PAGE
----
By Fiona Grahame
Orkney abounds with visitors from now until September. Amongst the many tourists there are also politicians.Richard Leonard, leader of the Labour party in Scotland came to see us recently.
I went to hear Richard Leonard speaking. He is a very pleasant man, polite and courteous. The meeting was well attended for a Labour party meeting held in Orkney but for the leader of Scotland’s third party, one which dominated the Scottish political scene for over half a century – it was rather poor.
The meeting was billed as a conversation and began with Richard Leonard laying out his case for voting Labour – returning to Labour values. It would not have been out of place if he had served it up in 1952. The vocabulary was of class politics and trade unionism. Looking around the room I don’t think there were many working class people present with perhaps only a few who were in a trade union.
Richard Leonard’s talk ranged over familiar issues: of the need for decent affordable housing, public ownership and paying folk a living wage. All issues where there is common consensus amongst all in Scotland except the current batch of xenophobic Tory politicians.
Like many who come to Orkney, Richard Leonard was impressed by our renewables which have been growing in scale, number and variety in the islands for decades. It’s not a huge employer and if we are to become the ‘Saudi Arabia of Renewables’ we will see our landscape traversed with the infrastructure needed to transport the energy generated in multiple wind farms and marine devices.
Orkney is still first and foremost a farming community. And yet, perhaps because it’s in plain sight, politicians and commentators on our islands’ economy fail to mention it. The civilisation that was once so successful that it could spend time constructing mega stone structures had a society based on farming. Orkney’s cattle are prime beasts and command quality prices. Grass fed, well cared for and reared on what to many in rUK would consider small farms.
Farming is in Orkney’s DNA and it is now under threat – Brexit – which is happening against the wishes of the people of Orkney and of Scotland will change farming for good. Small farms won’t be able to survive in the climate of new Brexit Little Britain. The protected status Orkney Beef had will be gone. That badge of quality which assured customers that although it was a pricier cut it was also a meat they could trust, will be lost. The customer could rely on knowing that what they were eating was not laced with chemicals unlike the products our markets will be flooded with from Trump’s US of A.
Richard Leonard never mentioned farming in his speech and Brexit was referred to near the end. The UK voted for Brexit. Scotland voted to stay in the UK so, therefore, we have to accept Brexit. That was Richard Leonard’s analysis of the situation.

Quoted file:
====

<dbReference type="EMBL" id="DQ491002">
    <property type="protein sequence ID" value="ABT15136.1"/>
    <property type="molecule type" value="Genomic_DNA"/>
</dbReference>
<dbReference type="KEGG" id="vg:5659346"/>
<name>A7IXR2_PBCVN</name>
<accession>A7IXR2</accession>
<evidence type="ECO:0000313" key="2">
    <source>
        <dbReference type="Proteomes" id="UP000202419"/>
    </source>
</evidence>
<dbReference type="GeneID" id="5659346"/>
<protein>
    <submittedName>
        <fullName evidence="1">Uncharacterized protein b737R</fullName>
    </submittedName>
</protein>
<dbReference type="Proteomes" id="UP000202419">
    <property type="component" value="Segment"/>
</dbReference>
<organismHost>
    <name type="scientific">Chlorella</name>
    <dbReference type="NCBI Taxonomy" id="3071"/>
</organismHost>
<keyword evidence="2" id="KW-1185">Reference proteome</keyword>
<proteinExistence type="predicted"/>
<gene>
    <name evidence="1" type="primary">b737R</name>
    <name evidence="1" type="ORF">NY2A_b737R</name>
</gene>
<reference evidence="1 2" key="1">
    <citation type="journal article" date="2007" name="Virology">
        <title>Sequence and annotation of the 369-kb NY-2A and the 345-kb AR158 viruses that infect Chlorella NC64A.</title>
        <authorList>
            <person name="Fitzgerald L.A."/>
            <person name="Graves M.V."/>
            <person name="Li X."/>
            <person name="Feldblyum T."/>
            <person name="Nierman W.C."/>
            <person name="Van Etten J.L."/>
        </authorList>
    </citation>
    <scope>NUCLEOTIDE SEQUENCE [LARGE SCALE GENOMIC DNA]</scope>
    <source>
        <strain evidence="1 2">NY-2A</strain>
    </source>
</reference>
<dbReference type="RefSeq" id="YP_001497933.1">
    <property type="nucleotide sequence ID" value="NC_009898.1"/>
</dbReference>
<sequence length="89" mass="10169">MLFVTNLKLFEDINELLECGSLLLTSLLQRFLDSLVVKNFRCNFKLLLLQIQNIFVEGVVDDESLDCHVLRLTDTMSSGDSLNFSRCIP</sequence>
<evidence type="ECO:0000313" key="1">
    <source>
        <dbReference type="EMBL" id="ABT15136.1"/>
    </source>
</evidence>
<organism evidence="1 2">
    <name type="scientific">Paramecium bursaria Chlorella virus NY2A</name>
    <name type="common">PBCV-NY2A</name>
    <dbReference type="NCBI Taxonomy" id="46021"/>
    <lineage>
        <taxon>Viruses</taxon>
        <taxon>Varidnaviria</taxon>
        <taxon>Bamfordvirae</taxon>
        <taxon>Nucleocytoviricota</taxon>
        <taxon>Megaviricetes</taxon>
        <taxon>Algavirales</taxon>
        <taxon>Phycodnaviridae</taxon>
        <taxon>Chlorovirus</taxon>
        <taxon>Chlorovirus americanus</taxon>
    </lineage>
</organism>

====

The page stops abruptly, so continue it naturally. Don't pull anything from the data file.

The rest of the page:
The democratic deficit in the United Kingdom means Scotland’s votes are immaterial. They count for nought for we will always be outvoted.
The UK Brexit negotiating team have still not reached agreements on anything. Nothing has been decided. March 29th 2019 is only a matter of months away and nothing has been put in place.
The one and only sure thing in all of this has been the Scottish Parliament. MSPs of all parties, with the exception of the Tories, voted to protect the powers that the Scottish Parliament already has – to provide continuity. No other country in the UK has protected its industries and communities in the way the Scottish Parliament has done for Scotland. The continuity Bill has assured that within the complete shambles that Brexit has turned into that preserving the powers that the Scottish Parliament has is of vital importance to the stability of our economy and especially in Orkney.
Orkney’s shellfish industry is sustainably managed and of vital importance to vulnerable island communities. The ‘Sea of Opportunity’ promised by Bertie Armstrong when he urged fishermen to vote Leave, is not happening. The Draft agreement illustrated only too clearly that the UK Government is willing and able to sell out Scotland’s fishing grounds in a trade off to protect the City of London.
The nightmare that is Brexit is careering us into a chasm where we never chose to go. Orkney did not vote for this. Scotland did not vote for this. In fact in 2014 Scotland was promised that rejecting our own independence would guarantee that we would remain in the EU.
It was all lies. Lies on the sides of buses. Lies about our fellow Europeans. Lies which fed off hate and fear. A toxic atmosphere where one MP was murdered on the streets of this Disunited Kingdom.
I still cannot fathom how Theresa May, having bribed the DUP buying their votes, is getting away with it. If having seen the incompetence of the UK Tory Govt the people of England still want to go ahead with Brexit then so be it. But the UK was set up as a union of nations. Scotland is not a colony no matter what the office of the UK Government in Scotland may try to present it as.
The Scottish Parliament has provided us in Scotland with a partial safety net. It’s a small step, an indication of what could be possible if we were to revisit that decision we made in 2014. It’s okay to change your mind.
“A Scottish Parliament. Not an end: a means to greater ends. ” Donald Dewar 1999